What Washington doesn’t seem to grasp is what that really means.  

We in the United States have not had to fight for our freedom.  It was fought for and secured long ago by freedom fighters long dead.  We have been comfortable, and assured of our basic freedom all of our lives.

In Ukraine people live who remember Moscow’s rule.  They remember shortages of everything, they remember that celebrating religious services required going to secret locations in the forests, they remember having to whisper even at their dinner tables because they never knew who was listening, they remember neighbors being swept up and sent off to the Gulag or worse, they lived through a rule where human life had little to no value.  They have told that history to their children and together they all actually know what not having their freedom means.

The people of Ukraine know what they are fighting for and what it means not to be free!

That is where the almost incomprehensible – to us – commitment and determination comes from.  They want their land and they want their freedom and they are willing to sacrifice dearly for both.

Yes, Ukraine and her people thank us for all we have done but they suffer no illusions.  They can see Washington is not committed to their victory and their driving Russia out of their country.

Below in a short article Dalibor Rohac makes a case that President Biden’s destiny is tied to Ukraine’s.  I would also argue that America’s standing and the respect it deserves and will be given in tied to Ukraine and we must finally make the commitment to see that Ukraine has what it needs for victory!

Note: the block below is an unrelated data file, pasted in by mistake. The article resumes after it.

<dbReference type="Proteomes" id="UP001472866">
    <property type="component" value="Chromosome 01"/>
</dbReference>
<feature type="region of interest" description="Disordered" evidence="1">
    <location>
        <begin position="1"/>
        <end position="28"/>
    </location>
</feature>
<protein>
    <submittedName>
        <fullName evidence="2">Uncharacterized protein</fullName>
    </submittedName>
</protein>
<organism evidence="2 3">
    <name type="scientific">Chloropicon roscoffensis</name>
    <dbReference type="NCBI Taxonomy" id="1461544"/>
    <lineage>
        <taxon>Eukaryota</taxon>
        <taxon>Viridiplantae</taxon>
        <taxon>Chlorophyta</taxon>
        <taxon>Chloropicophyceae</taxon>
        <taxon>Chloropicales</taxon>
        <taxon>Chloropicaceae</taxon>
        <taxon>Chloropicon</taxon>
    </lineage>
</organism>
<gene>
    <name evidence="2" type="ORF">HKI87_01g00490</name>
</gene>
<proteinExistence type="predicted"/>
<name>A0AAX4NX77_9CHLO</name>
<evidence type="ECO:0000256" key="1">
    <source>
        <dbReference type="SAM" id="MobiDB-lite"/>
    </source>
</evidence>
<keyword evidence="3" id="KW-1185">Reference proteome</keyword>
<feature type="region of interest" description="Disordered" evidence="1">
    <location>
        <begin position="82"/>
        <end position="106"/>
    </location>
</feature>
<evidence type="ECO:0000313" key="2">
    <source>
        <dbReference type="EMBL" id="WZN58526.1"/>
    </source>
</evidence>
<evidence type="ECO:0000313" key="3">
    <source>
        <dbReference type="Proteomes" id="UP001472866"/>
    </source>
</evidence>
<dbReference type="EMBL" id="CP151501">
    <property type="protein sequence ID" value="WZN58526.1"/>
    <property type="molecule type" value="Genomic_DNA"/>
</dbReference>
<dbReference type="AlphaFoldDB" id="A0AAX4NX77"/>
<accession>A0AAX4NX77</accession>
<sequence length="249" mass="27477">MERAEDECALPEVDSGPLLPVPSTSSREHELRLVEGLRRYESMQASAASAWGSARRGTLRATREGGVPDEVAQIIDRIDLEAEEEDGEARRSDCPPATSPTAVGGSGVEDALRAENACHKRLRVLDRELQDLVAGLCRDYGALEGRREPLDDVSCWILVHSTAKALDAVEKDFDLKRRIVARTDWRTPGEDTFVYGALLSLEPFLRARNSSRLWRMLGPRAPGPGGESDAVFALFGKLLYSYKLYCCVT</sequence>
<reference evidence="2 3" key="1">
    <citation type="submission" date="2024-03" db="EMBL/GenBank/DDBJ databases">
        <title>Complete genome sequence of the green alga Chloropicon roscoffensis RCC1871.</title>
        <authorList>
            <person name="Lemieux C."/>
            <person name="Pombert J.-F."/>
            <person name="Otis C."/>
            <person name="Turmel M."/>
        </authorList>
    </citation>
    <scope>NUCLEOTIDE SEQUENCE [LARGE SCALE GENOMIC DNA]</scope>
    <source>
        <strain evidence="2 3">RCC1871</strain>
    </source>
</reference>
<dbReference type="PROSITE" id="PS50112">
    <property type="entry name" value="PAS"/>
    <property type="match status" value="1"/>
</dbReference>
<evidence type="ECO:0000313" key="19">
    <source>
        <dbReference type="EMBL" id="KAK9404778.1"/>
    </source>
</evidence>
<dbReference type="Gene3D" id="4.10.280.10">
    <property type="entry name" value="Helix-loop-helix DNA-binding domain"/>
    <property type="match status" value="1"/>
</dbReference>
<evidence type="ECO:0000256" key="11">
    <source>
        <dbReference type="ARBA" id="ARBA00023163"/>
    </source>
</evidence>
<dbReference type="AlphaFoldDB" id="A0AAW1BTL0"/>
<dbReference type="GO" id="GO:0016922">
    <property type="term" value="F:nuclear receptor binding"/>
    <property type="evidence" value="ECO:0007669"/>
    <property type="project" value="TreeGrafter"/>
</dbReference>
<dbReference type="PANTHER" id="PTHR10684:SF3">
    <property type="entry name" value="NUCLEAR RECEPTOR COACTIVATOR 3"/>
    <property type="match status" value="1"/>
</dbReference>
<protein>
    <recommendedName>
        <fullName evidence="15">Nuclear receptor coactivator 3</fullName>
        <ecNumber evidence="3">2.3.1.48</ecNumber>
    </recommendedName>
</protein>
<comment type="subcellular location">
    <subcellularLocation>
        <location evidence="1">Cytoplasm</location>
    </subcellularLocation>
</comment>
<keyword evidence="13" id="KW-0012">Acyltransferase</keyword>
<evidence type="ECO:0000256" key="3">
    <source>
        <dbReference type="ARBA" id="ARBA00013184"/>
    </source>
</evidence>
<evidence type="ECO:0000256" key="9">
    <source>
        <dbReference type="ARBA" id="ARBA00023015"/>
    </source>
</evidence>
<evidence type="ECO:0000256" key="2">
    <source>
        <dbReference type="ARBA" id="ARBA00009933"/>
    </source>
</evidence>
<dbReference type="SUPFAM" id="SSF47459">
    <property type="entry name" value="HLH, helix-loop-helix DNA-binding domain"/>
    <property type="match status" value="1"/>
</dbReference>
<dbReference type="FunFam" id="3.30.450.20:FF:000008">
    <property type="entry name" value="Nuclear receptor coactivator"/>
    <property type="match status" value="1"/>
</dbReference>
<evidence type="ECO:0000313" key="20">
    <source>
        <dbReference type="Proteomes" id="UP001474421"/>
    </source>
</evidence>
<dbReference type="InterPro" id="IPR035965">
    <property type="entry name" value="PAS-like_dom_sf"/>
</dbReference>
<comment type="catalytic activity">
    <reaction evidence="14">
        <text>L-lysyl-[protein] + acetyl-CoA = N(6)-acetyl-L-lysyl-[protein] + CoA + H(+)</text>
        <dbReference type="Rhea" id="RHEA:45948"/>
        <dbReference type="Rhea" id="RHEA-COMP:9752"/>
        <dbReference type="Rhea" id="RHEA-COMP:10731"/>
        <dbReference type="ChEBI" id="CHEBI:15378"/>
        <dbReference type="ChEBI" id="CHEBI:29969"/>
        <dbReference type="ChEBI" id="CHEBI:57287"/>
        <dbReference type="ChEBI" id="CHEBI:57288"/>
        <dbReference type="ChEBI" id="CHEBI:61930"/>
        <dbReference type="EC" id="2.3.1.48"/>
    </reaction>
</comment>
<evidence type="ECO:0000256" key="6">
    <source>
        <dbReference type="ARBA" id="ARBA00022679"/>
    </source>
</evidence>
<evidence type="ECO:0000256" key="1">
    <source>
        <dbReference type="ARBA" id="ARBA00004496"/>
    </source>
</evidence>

The Bulwark

Biden’s Destiny Is Linked to Ukraine’s

By Dalibor Rohac

August 31, 2023

THERE’S A NEW CONVENTIONAL WISDOM in Washington, best illustrated by the recent New York Times story featuring nameless Biden administration officials venting their frustration with Ukraine’s conduct of its defense against Russian aggression. Ukrainians are brave and deserve our support, goes the thinking, but the conflict will end in a stalemate. [Yes, in this and so many other articles those advancing this pathetic and faltering narrative are unnamed.  Note that those calling that narrative balderdash are on the record! And they include, among others, many of FOUN’s national Security Task Force. RAM]

If true, it would also be terrible news for President Biden, who needs his administration’s record in Ukraine to be an asset, rather than a liability, as he runs for re-election in 2024.